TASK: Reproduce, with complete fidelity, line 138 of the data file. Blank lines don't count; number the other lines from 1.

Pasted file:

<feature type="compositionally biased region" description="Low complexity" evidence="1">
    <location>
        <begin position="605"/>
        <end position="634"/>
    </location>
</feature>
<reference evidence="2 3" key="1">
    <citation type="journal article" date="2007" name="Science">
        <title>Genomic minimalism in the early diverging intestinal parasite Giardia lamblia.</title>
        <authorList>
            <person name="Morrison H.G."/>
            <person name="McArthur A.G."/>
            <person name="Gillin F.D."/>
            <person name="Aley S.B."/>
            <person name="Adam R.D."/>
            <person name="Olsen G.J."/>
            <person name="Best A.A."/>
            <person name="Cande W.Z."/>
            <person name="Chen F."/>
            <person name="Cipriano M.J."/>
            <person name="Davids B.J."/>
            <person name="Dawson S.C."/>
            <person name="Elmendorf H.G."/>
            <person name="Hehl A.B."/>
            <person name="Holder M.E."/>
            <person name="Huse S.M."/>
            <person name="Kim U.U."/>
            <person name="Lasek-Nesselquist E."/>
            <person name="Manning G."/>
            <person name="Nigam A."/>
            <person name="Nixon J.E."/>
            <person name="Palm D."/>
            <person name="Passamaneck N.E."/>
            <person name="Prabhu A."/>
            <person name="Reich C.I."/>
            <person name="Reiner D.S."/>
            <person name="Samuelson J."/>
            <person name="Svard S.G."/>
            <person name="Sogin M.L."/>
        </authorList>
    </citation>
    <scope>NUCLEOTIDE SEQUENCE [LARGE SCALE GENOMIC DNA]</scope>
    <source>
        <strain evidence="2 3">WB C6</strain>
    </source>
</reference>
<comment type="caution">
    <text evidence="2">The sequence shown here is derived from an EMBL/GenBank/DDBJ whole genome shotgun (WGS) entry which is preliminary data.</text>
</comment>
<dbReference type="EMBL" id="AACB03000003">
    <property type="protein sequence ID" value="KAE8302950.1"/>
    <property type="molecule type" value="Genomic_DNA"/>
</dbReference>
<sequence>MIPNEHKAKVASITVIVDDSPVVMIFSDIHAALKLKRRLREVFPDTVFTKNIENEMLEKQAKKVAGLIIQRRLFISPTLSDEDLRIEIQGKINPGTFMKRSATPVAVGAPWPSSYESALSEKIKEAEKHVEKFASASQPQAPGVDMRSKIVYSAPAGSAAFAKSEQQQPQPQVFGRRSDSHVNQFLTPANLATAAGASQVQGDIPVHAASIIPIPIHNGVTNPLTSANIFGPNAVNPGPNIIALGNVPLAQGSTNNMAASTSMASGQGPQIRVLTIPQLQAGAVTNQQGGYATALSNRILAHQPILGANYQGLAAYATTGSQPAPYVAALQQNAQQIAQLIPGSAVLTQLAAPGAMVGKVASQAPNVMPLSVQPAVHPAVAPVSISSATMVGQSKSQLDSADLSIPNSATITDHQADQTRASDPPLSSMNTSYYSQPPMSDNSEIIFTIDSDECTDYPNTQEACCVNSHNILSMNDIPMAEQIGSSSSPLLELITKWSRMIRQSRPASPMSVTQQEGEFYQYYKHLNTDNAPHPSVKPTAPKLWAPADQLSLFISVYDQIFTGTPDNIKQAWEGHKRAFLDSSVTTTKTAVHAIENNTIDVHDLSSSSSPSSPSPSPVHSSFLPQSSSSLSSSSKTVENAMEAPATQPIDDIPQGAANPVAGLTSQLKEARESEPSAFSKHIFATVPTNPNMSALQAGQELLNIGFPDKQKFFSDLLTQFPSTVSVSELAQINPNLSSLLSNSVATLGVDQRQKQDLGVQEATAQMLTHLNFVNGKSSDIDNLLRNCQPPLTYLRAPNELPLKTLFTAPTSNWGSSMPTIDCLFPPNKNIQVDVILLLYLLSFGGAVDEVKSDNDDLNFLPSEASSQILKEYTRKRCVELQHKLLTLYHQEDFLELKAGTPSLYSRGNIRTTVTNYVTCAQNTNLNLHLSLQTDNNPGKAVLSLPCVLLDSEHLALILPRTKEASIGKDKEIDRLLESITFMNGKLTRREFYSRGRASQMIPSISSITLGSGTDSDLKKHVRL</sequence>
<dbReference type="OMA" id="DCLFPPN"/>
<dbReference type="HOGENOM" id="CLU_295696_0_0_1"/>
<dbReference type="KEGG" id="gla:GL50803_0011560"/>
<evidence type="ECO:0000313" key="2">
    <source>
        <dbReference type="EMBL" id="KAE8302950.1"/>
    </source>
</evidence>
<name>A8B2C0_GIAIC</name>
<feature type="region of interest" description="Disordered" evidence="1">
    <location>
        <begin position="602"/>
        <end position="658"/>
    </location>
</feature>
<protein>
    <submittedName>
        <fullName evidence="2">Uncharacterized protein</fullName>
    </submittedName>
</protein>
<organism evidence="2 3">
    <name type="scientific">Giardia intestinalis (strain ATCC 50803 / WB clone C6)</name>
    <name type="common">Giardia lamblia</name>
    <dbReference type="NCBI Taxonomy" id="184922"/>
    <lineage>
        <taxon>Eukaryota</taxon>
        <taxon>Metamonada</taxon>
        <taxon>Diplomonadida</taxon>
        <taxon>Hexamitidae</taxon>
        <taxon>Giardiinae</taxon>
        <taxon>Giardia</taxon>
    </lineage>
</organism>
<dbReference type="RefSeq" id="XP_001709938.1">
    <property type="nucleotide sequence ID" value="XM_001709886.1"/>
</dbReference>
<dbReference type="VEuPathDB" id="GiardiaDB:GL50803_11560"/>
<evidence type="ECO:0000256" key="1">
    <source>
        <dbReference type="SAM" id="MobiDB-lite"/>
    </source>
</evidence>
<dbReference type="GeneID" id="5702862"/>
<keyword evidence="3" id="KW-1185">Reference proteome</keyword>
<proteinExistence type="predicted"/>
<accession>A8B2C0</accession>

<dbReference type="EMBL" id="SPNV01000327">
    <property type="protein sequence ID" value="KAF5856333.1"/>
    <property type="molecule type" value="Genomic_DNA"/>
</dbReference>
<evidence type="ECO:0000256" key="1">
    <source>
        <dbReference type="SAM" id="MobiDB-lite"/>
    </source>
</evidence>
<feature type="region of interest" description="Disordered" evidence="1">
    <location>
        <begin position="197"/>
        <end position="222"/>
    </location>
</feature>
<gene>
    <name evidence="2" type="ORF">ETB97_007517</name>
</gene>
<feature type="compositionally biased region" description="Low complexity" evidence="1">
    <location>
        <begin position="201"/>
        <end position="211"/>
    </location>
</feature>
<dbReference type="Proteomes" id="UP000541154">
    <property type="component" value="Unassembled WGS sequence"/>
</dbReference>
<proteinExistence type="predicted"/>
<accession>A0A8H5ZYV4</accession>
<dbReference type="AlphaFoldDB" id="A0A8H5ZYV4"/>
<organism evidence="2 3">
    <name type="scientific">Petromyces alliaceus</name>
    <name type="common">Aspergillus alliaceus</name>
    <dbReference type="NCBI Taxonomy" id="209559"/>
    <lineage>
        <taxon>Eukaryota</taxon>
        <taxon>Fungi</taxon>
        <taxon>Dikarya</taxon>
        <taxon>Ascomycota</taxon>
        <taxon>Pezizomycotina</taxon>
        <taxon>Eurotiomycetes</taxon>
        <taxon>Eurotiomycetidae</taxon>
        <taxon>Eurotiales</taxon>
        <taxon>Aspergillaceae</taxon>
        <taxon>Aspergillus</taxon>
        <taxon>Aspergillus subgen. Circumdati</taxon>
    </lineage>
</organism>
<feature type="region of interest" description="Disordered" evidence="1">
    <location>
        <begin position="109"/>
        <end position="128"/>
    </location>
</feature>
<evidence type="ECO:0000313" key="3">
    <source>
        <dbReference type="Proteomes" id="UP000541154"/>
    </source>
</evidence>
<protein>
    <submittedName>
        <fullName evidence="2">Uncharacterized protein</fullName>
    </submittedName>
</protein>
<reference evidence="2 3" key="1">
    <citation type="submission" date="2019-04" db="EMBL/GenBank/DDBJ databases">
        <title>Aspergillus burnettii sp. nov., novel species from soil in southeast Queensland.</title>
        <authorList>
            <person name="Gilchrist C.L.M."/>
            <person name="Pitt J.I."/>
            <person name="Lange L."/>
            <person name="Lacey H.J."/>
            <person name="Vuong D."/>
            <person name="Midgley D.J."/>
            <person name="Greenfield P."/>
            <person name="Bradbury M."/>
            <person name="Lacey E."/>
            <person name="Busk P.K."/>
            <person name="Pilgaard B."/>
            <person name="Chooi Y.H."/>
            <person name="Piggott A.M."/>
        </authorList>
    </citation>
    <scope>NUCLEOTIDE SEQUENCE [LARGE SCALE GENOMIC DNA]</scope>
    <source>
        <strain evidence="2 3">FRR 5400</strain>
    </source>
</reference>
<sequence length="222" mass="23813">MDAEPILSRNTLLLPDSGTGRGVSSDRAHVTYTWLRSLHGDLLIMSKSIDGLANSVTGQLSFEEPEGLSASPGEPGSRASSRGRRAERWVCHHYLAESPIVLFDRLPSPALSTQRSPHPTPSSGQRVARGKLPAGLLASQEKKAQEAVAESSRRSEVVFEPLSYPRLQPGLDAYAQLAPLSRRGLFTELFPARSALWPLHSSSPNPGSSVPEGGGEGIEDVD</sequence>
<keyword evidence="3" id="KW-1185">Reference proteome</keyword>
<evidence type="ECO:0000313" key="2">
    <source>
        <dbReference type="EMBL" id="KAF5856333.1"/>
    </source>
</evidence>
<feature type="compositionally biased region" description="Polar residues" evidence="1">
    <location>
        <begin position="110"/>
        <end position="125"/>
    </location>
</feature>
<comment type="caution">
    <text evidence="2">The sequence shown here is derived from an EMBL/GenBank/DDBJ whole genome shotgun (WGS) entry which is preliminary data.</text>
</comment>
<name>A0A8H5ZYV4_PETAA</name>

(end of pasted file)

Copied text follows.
        <taxon>Dikarya</taxon>